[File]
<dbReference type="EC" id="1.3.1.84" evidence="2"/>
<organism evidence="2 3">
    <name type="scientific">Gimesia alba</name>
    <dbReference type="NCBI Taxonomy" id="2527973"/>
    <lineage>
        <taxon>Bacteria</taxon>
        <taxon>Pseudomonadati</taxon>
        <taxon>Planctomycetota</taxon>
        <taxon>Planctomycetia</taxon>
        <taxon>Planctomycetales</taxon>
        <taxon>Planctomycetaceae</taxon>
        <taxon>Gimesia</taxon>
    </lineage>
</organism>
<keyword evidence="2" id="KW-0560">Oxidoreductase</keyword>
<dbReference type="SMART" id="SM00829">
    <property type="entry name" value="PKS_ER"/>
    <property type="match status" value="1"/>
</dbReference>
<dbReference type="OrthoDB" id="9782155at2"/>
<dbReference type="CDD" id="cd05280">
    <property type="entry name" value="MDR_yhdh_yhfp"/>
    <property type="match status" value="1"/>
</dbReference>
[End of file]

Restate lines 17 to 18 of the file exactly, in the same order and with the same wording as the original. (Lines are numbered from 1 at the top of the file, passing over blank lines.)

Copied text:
    <property type="entry name" value="PKS_ER"/>
    <property type="match status" value="1"/>